6 Ways To Become A Respected Safety Leader

As a safety leader, more doors open, more options are available and the longer you are likely to live.

respect04-2.jpgMy Blog post, Safety Cop Or Safety Leader got a lot of traffic and created much discussion. Some safety people found themselves inadvertently standing on the wrong side of the conversation. But, as Dr. Phil says, you can’t fix what you don’t acknowledge.

To become a safety leader, you have to first understand what safety leadership is not: it is not safety management. Since there is no requirement to be in management to be a leader, then it only makes sense that you don’t have to be in safety management to be a safety leader.

Safety leadership is not just for those with a title. Safety leaders can be found on the front-lines too. They are willing to coach and inspire better safety performance through mosty, their example. You see, being a leader starts with being willing to go first. The first person to do something is the leader. Everyone else follows. But to go from safety person to safety leader, requires a mindset shift. 

So with that in mind, let's explore six mindset shifts that can cause you to become a better safety leader:

1Coaching over coersion. Safety leaders don’t coerce or force people to obey commands. If you have to coerce your people to get anything done, then it's safe to say that you're not really leading anyway. What real safety leaders want is to help employees to make better decisions for themselves. Coersion takes away free choice. People hate to be told what to do. But they love to feel like they have some degree of choice. Give your people the opportunity to step up and demonstrate their own personal leadership skills and people will be more inclined to make the right choice.

2Communication over telling. People don't particularly choose well without good information. But information is just words. Telling people about safety is not the same as truly communicating safety. Telling is just using words. It becomes communication when the other person acknowledges, understands and internalizes what they were told. Otherwise, it's just words. Leaders ensure the information was understood and internalized. When what was said is understood and internalized, then they have successfully communicated. True communication is the keystone of safety leadership.

3PeopleWork over paperwork. We are not suggesting that safety paperwork isn’t important. It is. And it still must be done. But we have to focus on the fact that it is people who get injured. It is people who make decisions on safety. It is people who get your safety results. We hurt when people get hurt - not when they fill out a form wrong. People are always going to be more important. People who only want the best for others are people who care about others. It is difficult to be fully vested in safety without a genuine caring for others. Let's remember that. Safety leadership is peoplework over paperwork.

4Community over compliance. How do you actually show your appreciation for the contribution and value of meeting the minimum requirement of the safety code? Meeting the bare minimum of safety is not safety leadership. It is short-term compliance. Safety leadership is tied directly to the way you appreciate your people, recognize their contribution and value who they are and what they do. Create a teamwork focus that honors and protects the whole "community." Create a community that cares for and looks out for the rest of the community.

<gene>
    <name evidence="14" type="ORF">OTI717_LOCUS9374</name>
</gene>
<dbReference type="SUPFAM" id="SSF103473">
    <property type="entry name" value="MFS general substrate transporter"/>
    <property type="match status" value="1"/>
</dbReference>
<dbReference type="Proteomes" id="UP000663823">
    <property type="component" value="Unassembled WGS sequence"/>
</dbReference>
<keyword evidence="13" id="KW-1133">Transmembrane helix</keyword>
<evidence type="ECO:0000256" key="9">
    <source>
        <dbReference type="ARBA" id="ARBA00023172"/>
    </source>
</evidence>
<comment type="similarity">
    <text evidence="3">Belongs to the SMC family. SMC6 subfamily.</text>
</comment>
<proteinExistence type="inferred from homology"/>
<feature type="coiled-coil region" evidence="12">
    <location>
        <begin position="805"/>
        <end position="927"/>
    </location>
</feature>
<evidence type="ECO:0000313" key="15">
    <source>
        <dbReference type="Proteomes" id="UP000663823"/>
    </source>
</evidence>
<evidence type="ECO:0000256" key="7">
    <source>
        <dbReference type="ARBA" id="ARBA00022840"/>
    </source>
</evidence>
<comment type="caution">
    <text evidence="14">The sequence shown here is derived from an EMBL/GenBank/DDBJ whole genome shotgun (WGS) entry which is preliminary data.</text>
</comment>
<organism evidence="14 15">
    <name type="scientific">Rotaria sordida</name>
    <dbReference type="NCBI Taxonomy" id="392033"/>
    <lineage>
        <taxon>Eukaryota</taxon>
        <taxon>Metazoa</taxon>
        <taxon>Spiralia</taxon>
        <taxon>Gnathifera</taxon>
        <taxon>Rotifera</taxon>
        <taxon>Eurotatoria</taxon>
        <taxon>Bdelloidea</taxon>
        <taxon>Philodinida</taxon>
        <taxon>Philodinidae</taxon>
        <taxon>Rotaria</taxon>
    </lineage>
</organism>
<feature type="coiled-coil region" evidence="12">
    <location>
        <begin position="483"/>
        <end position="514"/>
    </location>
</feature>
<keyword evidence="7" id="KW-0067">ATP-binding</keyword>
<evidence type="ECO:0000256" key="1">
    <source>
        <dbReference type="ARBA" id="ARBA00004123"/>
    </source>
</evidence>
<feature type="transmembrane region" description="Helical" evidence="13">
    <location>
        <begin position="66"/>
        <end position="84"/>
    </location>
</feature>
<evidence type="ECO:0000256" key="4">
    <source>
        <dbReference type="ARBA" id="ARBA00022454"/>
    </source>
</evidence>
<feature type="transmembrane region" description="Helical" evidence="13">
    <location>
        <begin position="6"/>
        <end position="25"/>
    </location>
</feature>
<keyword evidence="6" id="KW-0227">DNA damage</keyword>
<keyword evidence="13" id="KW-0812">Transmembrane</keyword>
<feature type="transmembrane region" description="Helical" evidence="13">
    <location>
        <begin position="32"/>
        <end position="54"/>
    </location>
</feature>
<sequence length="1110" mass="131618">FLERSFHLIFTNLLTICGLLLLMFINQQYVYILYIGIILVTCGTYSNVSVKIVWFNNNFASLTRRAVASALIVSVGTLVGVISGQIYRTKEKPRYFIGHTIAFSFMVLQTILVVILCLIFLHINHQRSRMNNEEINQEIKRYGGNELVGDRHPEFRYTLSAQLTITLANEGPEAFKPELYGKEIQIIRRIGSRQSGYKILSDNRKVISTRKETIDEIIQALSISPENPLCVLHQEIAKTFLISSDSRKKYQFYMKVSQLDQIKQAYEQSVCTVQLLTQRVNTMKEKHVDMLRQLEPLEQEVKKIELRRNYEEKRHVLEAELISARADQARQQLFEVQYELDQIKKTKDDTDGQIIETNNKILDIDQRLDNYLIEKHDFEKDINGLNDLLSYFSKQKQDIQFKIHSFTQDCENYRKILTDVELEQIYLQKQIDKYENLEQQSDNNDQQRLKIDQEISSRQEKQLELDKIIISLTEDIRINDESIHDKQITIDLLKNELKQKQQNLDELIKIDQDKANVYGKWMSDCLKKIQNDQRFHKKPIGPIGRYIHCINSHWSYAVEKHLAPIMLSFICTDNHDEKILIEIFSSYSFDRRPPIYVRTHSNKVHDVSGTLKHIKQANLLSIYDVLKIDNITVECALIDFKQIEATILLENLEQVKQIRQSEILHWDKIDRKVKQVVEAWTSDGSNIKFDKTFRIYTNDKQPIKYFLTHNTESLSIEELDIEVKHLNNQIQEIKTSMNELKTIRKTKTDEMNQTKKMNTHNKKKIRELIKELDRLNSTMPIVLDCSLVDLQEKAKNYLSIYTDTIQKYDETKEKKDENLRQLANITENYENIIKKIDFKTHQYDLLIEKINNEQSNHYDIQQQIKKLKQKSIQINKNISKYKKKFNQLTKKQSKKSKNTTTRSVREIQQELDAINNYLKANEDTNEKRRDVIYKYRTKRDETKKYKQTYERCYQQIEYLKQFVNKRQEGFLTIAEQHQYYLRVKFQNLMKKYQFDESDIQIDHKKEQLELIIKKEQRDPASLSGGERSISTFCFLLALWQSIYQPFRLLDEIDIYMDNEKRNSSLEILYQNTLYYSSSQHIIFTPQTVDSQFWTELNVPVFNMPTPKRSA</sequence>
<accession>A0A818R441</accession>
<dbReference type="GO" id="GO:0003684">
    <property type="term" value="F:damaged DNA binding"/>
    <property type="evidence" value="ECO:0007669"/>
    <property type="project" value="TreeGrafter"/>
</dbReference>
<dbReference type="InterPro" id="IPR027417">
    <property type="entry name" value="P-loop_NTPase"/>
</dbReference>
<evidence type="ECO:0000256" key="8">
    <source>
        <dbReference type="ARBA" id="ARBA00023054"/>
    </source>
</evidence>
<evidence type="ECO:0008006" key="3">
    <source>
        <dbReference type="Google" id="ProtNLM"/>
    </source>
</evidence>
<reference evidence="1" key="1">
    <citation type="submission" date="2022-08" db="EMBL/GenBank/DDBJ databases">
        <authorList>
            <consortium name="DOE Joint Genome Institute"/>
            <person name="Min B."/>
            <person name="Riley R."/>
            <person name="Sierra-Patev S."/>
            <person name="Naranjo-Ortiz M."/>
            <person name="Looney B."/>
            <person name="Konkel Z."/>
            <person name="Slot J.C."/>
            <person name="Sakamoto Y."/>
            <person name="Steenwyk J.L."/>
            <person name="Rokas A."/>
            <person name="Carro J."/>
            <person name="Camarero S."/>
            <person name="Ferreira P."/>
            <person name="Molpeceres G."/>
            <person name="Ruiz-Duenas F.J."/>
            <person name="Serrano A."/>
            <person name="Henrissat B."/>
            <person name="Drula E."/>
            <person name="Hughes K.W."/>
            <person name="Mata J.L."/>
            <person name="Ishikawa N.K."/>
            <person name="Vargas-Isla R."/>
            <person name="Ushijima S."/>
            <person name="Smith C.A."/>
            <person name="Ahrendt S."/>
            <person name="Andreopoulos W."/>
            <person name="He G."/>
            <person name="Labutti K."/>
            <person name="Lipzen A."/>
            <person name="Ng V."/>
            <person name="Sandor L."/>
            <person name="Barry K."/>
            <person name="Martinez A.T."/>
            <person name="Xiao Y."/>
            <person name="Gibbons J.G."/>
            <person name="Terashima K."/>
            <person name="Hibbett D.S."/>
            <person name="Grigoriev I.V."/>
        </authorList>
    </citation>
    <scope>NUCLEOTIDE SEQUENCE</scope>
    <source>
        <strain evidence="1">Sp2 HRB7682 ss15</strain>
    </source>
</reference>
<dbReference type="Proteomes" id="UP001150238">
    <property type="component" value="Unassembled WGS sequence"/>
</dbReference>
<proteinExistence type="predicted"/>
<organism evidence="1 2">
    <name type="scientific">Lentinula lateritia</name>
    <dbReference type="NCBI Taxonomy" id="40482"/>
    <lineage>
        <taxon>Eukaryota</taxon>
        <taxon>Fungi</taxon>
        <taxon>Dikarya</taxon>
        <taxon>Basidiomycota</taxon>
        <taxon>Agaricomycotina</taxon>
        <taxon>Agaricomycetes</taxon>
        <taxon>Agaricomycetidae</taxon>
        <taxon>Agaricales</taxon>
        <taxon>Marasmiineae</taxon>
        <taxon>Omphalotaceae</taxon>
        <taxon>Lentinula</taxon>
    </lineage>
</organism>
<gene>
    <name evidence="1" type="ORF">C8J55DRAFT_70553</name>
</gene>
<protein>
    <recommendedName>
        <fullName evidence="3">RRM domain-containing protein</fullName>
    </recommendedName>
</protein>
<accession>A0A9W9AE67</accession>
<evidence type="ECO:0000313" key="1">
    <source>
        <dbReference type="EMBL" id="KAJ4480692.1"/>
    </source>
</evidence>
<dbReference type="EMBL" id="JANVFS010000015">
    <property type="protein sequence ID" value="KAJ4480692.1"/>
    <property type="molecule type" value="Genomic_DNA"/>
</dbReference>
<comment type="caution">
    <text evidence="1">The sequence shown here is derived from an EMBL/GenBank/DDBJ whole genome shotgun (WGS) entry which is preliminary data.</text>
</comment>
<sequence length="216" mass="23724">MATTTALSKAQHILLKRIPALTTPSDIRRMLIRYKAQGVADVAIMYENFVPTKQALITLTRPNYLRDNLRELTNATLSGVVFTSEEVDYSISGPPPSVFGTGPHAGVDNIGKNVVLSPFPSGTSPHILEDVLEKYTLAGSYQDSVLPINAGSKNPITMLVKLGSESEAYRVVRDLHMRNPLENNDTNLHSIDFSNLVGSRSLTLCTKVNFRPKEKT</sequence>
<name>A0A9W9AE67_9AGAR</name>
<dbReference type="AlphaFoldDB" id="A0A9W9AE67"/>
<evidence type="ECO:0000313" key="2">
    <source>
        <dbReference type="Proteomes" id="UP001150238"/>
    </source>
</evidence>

5Respect over regulation. Barking orders requires little skill or talent. Building respect does. It is difficult to trust someone that you do not respect. And it is even more difficult to be told about the "right" way to do things from someone who obviously does not respect the people they are talking to. As much as regulations and rules are important, what people want more from their supervisors is to be respected. When people know that you trust and respect them, they will trust and respect you in return. People are more willing to engage with a safety leader who respects the people they work with.

6Equality over ego. Safety is the great equalizer - everyone is equal. In safety, positions are removed. If everyone has a shared responsibility for safety, then no one person or position is more important than another. In the eyes of safety, no one life is more important than another. Injury doesn’t choose its victims based on position. Therefore, safety is not just the domain of those with safety letters behind their name. Everyone is equal in safety. Safety leaders ensure everyone understands that we are all equal and equally responsible for our own and others' safety.

Get Kevin To SpeakSafety leadership requires active participation. There are no spectators. Safety leaders fully participate: in their choices, in speaking up, in taking active roles in safety meetings and in taking safety home.

Safety leaders don’t do it for the applause. They do it in order to be able to give others applause. There will always be employment for good leaders. Safety leaders will always have options. That means security for their families and themselves.

The better you become as a safety leader, the better the quality of life: more doors open, more options are available and the longer you are likely to live.

Kevin Burns has authored ten books on human performance and safety, including his most recent release, PeopleWork - The Human Touch in Workplace Safety. Buy it now on Amazon. Then, consider bringing Kevin's consulting expertise to your company or have him speak at a safety event.

©2017 ZeroSpeak Corporation and Kevin Burns.
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Topics: safety speaker, safety attitude, safety leadership, kevin burns, safety, safety management, safety buy-in, peoplework, safety mindset